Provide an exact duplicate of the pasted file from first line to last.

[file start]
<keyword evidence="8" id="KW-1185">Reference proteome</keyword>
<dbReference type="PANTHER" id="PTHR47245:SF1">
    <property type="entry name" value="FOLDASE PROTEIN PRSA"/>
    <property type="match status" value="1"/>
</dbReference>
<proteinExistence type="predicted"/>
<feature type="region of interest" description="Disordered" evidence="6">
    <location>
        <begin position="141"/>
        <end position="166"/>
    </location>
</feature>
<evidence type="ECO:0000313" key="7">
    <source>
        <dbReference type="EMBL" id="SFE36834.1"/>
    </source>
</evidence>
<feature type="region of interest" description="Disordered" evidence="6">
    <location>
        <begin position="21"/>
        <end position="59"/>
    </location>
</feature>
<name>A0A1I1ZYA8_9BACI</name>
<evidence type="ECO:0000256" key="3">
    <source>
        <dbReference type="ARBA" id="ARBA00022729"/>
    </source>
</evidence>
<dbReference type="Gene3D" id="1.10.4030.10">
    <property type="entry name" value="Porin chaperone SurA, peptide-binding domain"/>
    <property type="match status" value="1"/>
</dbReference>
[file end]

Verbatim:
<keyword evidence="8" id="KW-1185">Reference proteome</keyword>
<dbReference type="PANTHER" id="PTHR47245:SF1">
    <property type="entry name" value="FOLDASE PROTEIN PRSA"/>
    <property type="match status" value="1"/>
</dbReference>
<proteinExistence type="predicted"/>
<feature type="region of interest" description="Disordered" evidence="6">
    <location>
        <begin position="141"/>
        <end position="166"/>
    </location>
</feature>
<evidence type="ECO:0000313" key="7">
    <source>
        <dbReference type="EMBL" id="SFE36834.1"/>
    </source>
</evidence>
<feature type="region of interest" description="Disordered" evidence="6">
    <location>
        <begin position="21"/>
        <end position="59"/>
    </location>
</feature>
<name>A0A1I1ZYA8_9BACI</name>
<evidence type="ECO:0000256" key="3">
    <source>
        <dbReference type="ARBA" id="ARBA00022729"/>
    </source>
</evidence>
<dbReference type="Gene3D" id="1.10.4030.10">
    <property type="entry name" value="Porin chaperone SurA, peptide-binding domain"/>
    <property type="match status" value="1"/>
</dbReference>